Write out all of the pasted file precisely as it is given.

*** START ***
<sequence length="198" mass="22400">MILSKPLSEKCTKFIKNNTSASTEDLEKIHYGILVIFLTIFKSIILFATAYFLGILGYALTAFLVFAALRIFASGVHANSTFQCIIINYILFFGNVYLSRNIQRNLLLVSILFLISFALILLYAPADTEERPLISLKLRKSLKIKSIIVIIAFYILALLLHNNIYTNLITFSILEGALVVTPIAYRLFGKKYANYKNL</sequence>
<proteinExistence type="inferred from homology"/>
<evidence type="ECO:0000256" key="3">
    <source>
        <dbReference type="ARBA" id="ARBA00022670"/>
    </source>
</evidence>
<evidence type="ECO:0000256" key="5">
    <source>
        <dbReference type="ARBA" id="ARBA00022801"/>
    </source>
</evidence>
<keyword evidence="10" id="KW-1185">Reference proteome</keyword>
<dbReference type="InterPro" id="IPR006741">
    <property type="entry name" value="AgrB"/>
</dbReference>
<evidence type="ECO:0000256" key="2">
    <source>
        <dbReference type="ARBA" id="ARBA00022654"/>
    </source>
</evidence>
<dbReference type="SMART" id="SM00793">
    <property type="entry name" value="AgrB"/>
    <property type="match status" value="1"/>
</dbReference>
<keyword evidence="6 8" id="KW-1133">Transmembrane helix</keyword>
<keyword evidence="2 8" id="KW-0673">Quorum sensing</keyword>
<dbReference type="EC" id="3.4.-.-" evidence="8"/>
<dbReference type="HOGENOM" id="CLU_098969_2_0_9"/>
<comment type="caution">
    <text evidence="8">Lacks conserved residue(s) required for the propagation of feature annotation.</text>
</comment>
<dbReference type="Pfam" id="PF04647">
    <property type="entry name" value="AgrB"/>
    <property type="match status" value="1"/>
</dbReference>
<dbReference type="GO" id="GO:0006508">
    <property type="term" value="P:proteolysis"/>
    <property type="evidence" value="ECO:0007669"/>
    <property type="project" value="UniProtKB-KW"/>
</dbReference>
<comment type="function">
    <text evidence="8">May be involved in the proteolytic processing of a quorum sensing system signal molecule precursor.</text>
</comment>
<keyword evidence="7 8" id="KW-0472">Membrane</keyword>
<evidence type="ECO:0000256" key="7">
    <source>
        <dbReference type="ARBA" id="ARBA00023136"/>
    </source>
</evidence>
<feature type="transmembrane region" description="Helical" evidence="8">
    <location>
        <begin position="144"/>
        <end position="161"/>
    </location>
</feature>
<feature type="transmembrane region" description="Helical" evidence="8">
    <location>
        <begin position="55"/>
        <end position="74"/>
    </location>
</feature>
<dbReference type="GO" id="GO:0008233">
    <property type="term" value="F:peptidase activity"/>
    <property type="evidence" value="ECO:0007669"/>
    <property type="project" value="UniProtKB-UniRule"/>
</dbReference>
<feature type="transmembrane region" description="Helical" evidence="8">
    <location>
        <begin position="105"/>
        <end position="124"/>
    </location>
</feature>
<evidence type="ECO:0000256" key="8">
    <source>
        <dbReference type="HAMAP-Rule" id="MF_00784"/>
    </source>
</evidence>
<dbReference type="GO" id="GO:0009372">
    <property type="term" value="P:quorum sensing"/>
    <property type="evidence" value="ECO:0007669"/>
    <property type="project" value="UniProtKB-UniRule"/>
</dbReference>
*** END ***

<sequence length="198" mass="22400">MILSKPLSEKCTKFIKNNTSASTEDLEKIHYGILVIFLTIFKSIILFATAYFLGILGYALTAFLVFAALRIFASGVHANSTFQCIIINYILFFGNVYLSRNIQRNLLLVSILFLISFALILLYAPADTEERPLISLKLRKSLKIKSIIVIIAFYILALLLHNNIYTNLITFSILEGALVVTPIAYRLFGKKYANYKNL</sequence>
<proteinExistence type="inferred from homology"/>
<evidence type="ECO:0000256" key="3">
    <source>
        <dbReference type="ARBA" id="ARBA00022670"/>
    </source>
</evidence>
<evidence type="ECO:0000256" key="5">
    <source>
        <dbReference type="ARBA" id="ARBA00022801"/>
    </source>
</evidence>
<keyword evidence="10" id="KW-1185">Reference proteome</keyword>
<dbReference type="InterPro" id="IPR006741">
    <property type="entry name" value="AgrB"/>
</dbReference>
<evidence type="ECO:0000256" key="2">
    <source>
        <dbReference type="ARBA" id="ARBA00022654"/>
    </source>
</evidence>
<dbReference type="SMART" id="SM00793">
    <property type="entry name" value="AgrB"/>
    <property type="match status" value="1"/>
</dbReference>
<keyword evidence="6 8" id="KW-1133">Transmembrane helix</keyword>
<keyword evidence="2 8" id="KW-0673">Quorum sensing</keyword>
<dbReference type="EC" id="3.4.-.-" evidence="8"/>
<dbReference type="HOGENOM" id="CLU_098969_2_0_9"/>
<comment type="caution">
    <text evidence="8">Lacks conserved residue(s) required for the propagation of feature annotation.</text>
</comment>
<dbReference type="Pfam" id="PF04647">
    <property type="entry name" value="AgrB"/>
    <property type="match status" value="1"/>
</dbReference>
<dbReference type="GO" id="GO:0006508">
    <property type="term" value="P:proteolysis"/>
    <property type="evidence" value="ECO:0007669"/>
    <property type="project" value="UniProtKB-KW"/>
</dbReference>
<comment type="function">
    <text evidence="8">May be involved in the proteolytic processing of a quorum sensing system signal molecule precursor.</text>
</comment>
<keyword evidence="7 8" id="KW-0472">Membrane</keyword>
<evidence type="ECO:0000256" key="7">
    <source>
        <dbReference type="ARBA" id="ARBA00023136"/>
    </source>
</evidence>
<feature type="transmembrane region" description="Helical" evidence="8">
    <location>
        <begin position="144"/>
        <end position="161"/>
    </location>
</feature>
<feature type="transmembrane region" description="Helical" evidence="8">
    <location>
        <begin position="55"/>
        <end position="74"/>
    </location>
</feature>
<dbReference type="GO" id="GO:0008233">
    <property type="term" value="F:peptidase activity"/>
    <property type="evidence" value="ECO:0007669"/>
    <property type="project" value="UniProtKB-UniRule"/>
</dbReference>
<feature type="transmembrane region" description="Helical" evidence="8">
    <location>
        <begin position="105"/>
        <end position="124"/>
    </location>
</feature>
<evidence type="ECO:0000256" key="8">
    <source>
        <dbReference type="HAMAP-Rule" id="MF_00784"/>
    </source>
</evidence>
<dbReference type="GO" id="GO:0009372">
    <property type="term" value="P:quorum sensing"/>
    <property type="evidence" value="ECO:0007669"/>
    <property type="project" value="UniProtKB-UniRule"/>
</dbReference>